• Java ME app run under the control of KVM
    • AMS list all the installed MIDlet on the system
    • Task done by AMS Installation, Upgrade & Version management to
    • removal of application software
  • 28. AMS Action & MIDlet State
  • 29. MIDlet lifecycle
  • 30. MIDlet lifecycle
      • MIDlet belong to javax.microedition.midlet.*; package.
    • Every Java ME MIDlet based on three method
        • startApp
        • pauseApp
        • destroyApp
    • startApp method
        • The startApp method is called when the MIDlet is started.
        • After startApp has completed, the MIDlet is in Active state.
        • It check whether any elements have been set as the current
        • screen (Display).
  • 31. MIDlet lifecycle
    • pauseApp
      • MIDlet application start with pause state.
      • pauseApp call by external event like SMS, phone call etc.
    • destroyApp
      • When application wants to terminate MIDlet it calls destroyApp
      • MIDlet goes into the Destroyed state   
        • destroyApp method provides unconditional parameter
      • false MIDlet refuse to terminate
      • true AMS terminate the MIDlet
      • notifyDestroyed notifies the AMS that the MIDlet has entered
      • Destroyed state
  • 32. MIDlet lifecycle
    • MIDlet
      • import javax.microedition.midlet.MIDlet;
      • public class FirstMidlet extends MIDlet {
      • public void startApp() {
      • // MIDlet in Active State
      • } public void pauseApp() {
      • //MIDlet in Pause state
      • } public void destroyApp(boolean unconditional) {
      • //MIDlet in Destroyed state
      • }
      • }
  • 33. Hands On
    • Hands On try it your self
  • 34.
    • Writing the code
      • Using the text editor, enter source code, save the
      • code as <name>.java
    • Compiling the code
      • <name>.class
    • Pre-verification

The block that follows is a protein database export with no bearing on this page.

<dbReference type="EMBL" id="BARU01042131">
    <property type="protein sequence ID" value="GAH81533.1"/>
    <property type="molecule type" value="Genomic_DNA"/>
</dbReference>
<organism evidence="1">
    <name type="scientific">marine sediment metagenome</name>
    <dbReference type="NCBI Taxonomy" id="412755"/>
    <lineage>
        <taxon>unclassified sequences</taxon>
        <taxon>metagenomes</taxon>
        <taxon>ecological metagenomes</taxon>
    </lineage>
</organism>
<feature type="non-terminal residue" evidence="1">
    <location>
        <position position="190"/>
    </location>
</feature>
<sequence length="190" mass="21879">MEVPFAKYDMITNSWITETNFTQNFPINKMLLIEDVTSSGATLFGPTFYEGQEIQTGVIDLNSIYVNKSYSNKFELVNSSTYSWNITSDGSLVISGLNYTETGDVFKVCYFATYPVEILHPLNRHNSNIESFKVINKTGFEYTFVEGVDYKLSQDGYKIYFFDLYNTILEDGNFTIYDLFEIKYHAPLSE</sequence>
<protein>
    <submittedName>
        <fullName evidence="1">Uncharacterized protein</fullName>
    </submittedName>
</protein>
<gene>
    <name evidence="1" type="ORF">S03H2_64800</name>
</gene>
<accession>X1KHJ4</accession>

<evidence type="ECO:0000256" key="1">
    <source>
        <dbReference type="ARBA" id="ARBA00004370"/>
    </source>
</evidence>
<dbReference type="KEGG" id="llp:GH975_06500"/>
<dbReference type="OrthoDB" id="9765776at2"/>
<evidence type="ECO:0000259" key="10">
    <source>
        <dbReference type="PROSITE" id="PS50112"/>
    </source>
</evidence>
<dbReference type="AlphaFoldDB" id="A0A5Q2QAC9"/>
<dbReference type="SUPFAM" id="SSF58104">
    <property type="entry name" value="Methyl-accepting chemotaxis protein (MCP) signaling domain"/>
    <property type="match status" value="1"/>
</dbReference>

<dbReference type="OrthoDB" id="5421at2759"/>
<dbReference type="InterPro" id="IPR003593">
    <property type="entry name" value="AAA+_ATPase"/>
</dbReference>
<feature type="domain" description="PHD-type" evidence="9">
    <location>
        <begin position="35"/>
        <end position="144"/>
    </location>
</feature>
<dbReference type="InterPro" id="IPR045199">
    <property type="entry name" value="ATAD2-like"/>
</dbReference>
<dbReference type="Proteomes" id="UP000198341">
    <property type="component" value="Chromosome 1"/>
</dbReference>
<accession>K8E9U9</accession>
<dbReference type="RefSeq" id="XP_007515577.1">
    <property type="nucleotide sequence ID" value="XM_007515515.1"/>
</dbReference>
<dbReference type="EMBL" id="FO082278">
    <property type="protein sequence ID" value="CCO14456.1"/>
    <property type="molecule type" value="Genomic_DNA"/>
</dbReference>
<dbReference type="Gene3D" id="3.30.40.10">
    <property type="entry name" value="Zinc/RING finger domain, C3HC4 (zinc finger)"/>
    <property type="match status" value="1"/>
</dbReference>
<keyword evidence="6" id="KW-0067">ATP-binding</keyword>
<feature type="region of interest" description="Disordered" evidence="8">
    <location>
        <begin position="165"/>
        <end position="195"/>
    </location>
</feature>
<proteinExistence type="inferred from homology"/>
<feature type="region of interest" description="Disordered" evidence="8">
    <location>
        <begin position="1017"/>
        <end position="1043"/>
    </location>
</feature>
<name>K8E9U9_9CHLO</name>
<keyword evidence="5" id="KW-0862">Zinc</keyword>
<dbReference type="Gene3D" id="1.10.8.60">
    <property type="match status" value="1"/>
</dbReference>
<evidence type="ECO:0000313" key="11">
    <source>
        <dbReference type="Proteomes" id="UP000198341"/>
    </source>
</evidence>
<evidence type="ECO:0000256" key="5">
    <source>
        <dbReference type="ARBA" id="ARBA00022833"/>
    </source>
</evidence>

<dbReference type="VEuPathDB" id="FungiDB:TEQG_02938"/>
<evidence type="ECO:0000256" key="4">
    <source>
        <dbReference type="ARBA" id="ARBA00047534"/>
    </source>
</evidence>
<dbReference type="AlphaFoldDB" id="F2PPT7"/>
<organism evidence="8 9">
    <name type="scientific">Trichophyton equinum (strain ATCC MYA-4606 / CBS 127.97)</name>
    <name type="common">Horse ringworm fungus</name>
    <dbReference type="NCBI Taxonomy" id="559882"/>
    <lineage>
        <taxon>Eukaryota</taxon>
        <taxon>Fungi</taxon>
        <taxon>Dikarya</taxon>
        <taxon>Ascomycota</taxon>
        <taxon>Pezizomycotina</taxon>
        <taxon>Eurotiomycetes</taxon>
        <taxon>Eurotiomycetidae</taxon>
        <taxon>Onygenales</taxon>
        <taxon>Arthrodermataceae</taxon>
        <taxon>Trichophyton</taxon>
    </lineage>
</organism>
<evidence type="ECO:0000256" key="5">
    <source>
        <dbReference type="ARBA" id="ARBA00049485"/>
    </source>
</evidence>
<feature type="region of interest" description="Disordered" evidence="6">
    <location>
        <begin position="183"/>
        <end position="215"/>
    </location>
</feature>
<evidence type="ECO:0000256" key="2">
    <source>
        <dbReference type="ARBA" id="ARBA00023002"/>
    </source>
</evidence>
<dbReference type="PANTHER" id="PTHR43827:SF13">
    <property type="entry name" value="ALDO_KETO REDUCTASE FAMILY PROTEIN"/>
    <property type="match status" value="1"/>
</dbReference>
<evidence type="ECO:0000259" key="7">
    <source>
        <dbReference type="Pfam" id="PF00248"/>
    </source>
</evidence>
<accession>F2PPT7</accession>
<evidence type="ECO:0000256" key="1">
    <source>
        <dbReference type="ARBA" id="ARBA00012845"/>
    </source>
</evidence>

• <name>.class { increase size upto 5%}
    • Get JAD & JAR
    • Run MIDlet on device
    Java ME Development Cycle
  • 35. Java ME Development Cycle
  • 36. MIDlet Suite
    • The MIDlet suite is JAR & JAD file’s that contain one or more MIDlet
    • JAR=Java Archive File
    • JAD=Java Application Descriptor
    • The JAD makes information available to the application
    • manager. With this information, the manager can determine if the
    • device can accommodate the MIDlet
  • 37. Inside JAR
    • JSR is a production, packaged application generally consist of
    • many files. In addition to Java classes, other files such as images
    • and application data, known as resources, may be part of the
    • package. You bundle all this information together into a single entity,
    • a JAR file.
  • 38. Inside JAD
    • The JAD file provides information about the JAR, there are six
    • attributes that must be included into the JAD file.
    • Required six must JAD attributes:
    • MIDlet-Name -- Name of the MIDlet suite
    • MIDlet-Version -- Version number of the MIDlet
    • MIDlet-Vendor -- Who created the MIDlet
    • MIDlet-<n> -- Information about the MIDlet(s) in the suite
    • MIDlet-Jar-URL -- The URL of the JAR file
    • MIDlet-Jar-Size -- The size, in bytes, of the JAR
    • Optional attributes:
    • MIDlet-Description:
    • MIDlet-Delete-Confirm:
    • MIDlet-Install-Notify:
  • 39. Inside manifest
    • Reside inside the JAR file to provide the additional information about the JAR, there are six attributes that must be in the manifest file
    • Mandatory Attributes:
    • MIDlet-Name -- Name of the MIDlet suite
    • MIDlet-Version -- Version number of the MIDlet
    • MIDlet-Vendor -- Who created the MIDlet
    • MIDlet-<n> -- Information about MIDlet(s) in the suite
    • MicroEdition-Profile -- What profile is required by the MIDlet
    • MicroEdition-Configuration -- Configuration is required by the MIDlet
    • Optional attributes:
    • MIDlet-Icon:
    • MIDlet-Description:
    • MIDlet-Info-URL: Location
  • 40. Over the Air
  • 41. Over the Air
    • OTA is Over the Air provisioning, users acquire the jad/jar
    • as required via their browser
    • MIDP OTA Specification
    • – Device Functionality
      • Support for HTTP 1.0 or 1.1
      • Discovery Application (to locate application and to
      • download)
      • AMS to manage OTA Application Provisioning life